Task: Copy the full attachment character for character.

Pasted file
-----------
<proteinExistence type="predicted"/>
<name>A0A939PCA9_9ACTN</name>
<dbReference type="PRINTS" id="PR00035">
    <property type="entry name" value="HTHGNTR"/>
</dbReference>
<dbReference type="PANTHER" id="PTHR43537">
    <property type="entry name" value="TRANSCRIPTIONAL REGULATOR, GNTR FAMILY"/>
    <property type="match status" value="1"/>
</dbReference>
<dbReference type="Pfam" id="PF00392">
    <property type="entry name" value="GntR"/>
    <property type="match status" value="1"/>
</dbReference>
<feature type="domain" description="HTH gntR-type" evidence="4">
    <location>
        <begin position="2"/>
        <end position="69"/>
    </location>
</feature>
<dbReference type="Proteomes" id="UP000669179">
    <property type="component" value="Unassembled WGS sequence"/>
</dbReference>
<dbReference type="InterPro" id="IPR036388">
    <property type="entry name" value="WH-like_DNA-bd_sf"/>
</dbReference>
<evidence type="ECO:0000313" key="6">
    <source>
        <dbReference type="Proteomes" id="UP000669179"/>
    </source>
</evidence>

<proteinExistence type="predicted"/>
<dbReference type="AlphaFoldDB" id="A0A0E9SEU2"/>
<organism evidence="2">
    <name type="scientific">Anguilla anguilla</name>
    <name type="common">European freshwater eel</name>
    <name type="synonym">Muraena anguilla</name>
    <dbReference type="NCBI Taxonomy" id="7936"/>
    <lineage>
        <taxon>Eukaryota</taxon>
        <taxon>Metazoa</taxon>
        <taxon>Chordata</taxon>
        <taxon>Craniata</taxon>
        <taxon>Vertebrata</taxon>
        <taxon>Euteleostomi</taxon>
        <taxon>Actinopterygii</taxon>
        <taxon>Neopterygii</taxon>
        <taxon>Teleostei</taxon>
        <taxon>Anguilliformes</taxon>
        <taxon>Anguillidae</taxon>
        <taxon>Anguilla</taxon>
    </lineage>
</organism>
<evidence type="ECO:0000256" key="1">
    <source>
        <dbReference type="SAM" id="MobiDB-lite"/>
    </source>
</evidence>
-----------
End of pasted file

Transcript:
<proteinExistence type="predicted"/>
<name>A0A939PCA9_9ACTN</name>
<dbReference type="PRINTS" id="PR00035">
    <property type="entry name" value="HTHGNTR"/>
</dbReference>
<dbReference type="PANTHER" id="PTHR43537">
    <property type="entry name" value="TRANSCRIPTIONAL REGULATOR, GNTR FAMILY"/>
    <property type="match status" value="1"/>
</dbReference>
<dbReference type="Pfam" id="PF00392">
    <property type="entry name" value="GntR"/>
    <property type="match status" value="1"/>
</dbReference>
<feature type="domain" description="HTH gntR-type" evidence="4">
    <location>
        <begin position="2"/>
        <end position="69"/>
    </location>
</feature>
<dbReference type="Proteomes" id="UP000669179">
    <property type="component" value="Unassembled WGS sequence"/>
</dbReference>
<dbReference type="InterPro" id="IPR036388">
    <property type="entry name" value="WH-like_DNA-bd_sf"/>
</dbReference>
<evidence type="ECO:0000313" key="6">
    <source>
        <dbReference type="Proteomes" id="UP000669179"/>
    </source>
</evidence>

<proteinExistence type="predicted"/>
<dbReference type="AlphaFoldDB" id="A0A0E9SEU2"/>
<organism evidence="2">
    <name type="scientific">Anguilla anguilla</name>
    <name type="common">European freshwater eel</name>
    <name type="synonym">Muraena anguilla</name>
    <dbReference type="NCBI Taxonomy" id="7936"/>
    <lineage>
        <taxon>Eukaryota</taxon>
        <taxon>Metazoa</taxon>
        <taxon>Chordata</taxon>
        <taxon>Craniata</taxon>
        <taxon>Vertebrata</taxon>
        <taxon>Euteleostomi</taxon>
        <taxon>Actinopterygii</taxon>
        <taxon>Neopterygii</taxon>
        <taxon>Teleostei</taxon>
        <taxon>Anguilliformes</taxon>
        <taxon>Anguillidae</taxon>
        <taxon>Anguilla</taxon>
    </lineage>
</organism>
<evidence type="ECO:0000256" key="1">
    <source>
        <dbReference type="SAM" id="MobiDB-lite"/>
    </source>
</evidence>